When the novel The Shack was published in 2007, everyone was talking about it, particularly its unusual portrayal of the Trinity. Jesus as a Middle Eastern carpenter was hard to dispute, but the Holy Spirit in the personified form of an Asian woman? God the Father represented as a black woman seemed to raise the most objections. None of these struck me as quite the dangerous heresy they were being declared by more conservative folk, and religious fiction isn’t usually the section I target in Barnes and Noble. But the book was gaining popularity and my congregation was reading it. They wanted to know what their pastor thought of the ideas in the book, many of which were new to them, and so I read the book out of obligation.
With the recent movie release, clergy are in a similar position of being asked what we think about The Shack. Frankly, I didn’t expect to like it much. I found the book alternately pedantic and vague, and too blithe in its treatment of grief and guilt. The latter statement might also be made of the film, which moves at Hollywood pace through tragedy, fallout, and recovery. Still, I was moved by its portrayal of a man trapped in loss and shame who meets God and finds the ability to forgive himself.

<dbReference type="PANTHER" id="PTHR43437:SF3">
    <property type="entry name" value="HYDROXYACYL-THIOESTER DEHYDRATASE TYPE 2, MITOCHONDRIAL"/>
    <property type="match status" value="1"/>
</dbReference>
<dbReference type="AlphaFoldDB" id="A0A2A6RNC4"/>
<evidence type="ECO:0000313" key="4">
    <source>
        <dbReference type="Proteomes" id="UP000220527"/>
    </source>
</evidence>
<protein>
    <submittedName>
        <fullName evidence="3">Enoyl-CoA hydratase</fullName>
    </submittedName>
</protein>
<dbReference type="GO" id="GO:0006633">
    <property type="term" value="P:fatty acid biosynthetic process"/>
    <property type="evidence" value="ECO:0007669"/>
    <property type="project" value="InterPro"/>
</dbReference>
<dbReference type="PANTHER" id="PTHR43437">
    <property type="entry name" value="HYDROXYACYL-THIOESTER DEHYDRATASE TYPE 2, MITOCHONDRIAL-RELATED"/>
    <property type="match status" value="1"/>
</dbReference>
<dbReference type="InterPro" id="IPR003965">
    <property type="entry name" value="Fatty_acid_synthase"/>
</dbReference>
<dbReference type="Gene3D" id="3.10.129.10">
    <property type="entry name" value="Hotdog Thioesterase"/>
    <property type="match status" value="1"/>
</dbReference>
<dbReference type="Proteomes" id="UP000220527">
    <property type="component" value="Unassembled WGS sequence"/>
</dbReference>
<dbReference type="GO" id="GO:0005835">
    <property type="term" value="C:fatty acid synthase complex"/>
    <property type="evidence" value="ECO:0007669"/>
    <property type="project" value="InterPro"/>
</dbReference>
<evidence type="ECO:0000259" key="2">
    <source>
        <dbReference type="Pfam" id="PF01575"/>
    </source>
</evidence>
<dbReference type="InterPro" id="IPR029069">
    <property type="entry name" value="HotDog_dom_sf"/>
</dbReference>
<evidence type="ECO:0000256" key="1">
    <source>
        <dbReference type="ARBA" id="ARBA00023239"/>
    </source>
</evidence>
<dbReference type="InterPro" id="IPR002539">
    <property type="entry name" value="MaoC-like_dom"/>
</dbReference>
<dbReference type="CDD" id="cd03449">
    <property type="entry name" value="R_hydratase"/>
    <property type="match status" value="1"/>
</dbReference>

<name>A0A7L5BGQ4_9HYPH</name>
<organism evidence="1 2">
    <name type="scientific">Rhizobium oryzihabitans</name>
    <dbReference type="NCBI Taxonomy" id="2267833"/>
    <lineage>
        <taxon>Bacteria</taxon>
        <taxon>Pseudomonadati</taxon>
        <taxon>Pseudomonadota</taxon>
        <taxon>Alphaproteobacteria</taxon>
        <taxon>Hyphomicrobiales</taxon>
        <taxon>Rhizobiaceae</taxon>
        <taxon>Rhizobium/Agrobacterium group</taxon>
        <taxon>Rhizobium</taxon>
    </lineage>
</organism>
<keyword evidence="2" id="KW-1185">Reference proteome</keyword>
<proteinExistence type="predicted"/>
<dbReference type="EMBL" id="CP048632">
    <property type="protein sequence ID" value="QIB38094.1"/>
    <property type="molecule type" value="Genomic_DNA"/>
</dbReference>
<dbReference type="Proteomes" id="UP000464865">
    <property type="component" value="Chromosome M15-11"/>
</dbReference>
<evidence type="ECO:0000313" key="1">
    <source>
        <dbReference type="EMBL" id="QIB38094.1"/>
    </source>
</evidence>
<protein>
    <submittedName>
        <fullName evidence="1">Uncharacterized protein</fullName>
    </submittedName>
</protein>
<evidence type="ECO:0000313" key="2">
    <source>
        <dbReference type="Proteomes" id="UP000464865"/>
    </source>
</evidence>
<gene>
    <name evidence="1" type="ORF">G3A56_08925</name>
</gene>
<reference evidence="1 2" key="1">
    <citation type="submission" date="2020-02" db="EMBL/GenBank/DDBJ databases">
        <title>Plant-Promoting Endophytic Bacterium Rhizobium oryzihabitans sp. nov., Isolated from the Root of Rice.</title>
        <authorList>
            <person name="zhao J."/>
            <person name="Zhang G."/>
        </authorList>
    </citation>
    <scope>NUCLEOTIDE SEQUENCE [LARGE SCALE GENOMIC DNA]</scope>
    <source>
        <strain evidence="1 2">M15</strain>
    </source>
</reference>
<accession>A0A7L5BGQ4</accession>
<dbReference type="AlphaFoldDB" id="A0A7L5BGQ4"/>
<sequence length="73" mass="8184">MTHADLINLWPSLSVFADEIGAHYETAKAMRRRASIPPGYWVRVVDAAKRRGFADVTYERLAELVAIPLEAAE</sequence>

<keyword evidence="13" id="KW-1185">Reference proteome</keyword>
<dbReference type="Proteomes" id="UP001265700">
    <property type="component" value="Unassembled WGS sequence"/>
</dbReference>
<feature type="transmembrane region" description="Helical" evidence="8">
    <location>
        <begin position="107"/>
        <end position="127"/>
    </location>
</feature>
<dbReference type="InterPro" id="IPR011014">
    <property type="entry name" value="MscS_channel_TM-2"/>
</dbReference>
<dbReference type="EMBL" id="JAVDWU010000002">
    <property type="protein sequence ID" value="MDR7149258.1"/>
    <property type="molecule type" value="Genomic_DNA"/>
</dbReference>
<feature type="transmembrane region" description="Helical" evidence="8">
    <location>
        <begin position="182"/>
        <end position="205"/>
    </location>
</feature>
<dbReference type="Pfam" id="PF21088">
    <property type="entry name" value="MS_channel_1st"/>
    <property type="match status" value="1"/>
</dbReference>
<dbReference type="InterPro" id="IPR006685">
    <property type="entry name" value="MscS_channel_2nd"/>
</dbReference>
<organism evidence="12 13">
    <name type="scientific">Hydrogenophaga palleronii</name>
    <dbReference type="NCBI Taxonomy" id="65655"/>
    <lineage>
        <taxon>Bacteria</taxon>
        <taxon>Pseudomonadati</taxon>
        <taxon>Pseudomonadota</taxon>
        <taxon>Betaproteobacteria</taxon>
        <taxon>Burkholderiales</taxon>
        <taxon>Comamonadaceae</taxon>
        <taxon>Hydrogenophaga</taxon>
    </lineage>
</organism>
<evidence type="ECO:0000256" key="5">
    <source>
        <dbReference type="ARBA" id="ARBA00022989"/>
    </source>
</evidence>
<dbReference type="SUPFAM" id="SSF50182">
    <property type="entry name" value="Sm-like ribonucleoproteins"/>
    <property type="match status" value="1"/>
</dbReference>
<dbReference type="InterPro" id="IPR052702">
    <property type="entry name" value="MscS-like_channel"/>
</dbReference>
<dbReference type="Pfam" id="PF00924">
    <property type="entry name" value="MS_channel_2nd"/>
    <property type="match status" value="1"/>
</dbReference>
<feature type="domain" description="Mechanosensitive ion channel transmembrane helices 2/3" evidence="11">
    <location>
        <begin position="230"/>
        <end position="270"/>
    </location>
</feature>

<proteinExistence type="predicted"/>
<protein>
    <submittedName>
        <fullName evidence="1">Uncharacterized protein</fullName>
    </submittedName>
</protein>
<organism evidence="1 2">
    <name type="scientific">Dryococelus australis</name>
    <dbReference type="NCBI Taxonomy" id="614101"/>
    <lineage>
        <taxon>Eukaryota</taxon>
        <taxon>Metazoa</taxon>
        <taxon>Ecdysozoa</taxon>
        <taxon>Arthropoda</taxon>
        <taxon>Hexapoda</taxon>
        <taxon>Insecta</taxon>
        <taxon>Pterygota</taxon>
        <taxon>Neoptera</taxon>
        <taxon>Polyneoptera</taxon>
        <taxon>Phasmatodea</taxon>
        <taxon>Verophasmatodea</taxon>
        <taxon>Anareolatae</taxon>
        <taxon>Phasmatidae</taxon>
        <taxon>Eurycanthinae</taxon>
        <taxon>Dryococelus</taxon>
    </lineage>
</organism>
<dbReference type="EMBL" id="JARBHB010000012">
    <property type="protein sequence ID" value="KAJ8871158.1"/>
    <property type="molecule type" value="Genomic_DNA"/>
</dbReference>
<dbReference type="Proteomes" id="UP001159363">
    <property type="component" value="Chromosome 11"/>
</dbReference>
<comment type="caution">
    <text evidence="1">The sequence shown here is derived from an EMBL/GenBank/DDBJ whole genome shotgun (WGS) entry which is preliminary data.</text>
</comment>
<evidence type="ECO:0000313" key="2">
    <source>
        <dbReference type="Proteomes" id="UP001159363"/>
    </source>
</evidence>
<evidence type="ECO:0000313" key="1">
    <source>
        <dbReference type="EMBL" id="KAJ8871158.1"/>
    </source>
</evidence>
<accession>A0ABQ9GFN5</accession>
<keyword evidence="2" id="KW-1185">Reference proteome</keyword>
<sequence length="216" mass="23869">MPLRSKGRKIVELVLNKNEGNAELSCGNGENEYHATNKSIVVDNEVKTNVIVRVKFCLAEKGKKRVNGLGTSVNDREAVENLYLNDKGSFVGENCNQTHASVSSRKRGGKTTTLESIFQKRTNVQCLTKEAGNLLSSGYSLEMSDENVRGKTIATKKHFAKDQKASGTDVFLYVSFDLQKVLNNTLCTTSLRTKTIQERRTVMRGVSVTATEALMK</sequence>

The characters of the Trinity are compelling and provocative, if we can set aside the need for absolute theological accuracy at every moment – and after all, who has ever represented the Trinity with absolute theological accuracy in any single statement or metaphor? This version of the triune God is personified separately, in a way that brings out their vitality and relationship. That each person of the Godhead appears as a person of color was to me a relief and delight. And although it’s not explored in detail, “Papa” is played by the same woman, Octavia Spencer, who offers the young Mack pie and empathy in his abused childhood. Plenty of commentators have had difficulty with God being portrayed as a black woman. Some of our people may well have questions about the gender and skin color of God, or about God being visually represented at all. But it seems to me to be downright biblical that God appears to Mack in the one form that he might accept as benevolent. Isn’t the whole story of Scripture rife with examples of God appearing to humankind as we are best able to perceive and receive God? Isn’t this the story of Jesus, God made one of us so that we might see divine love personified? Read more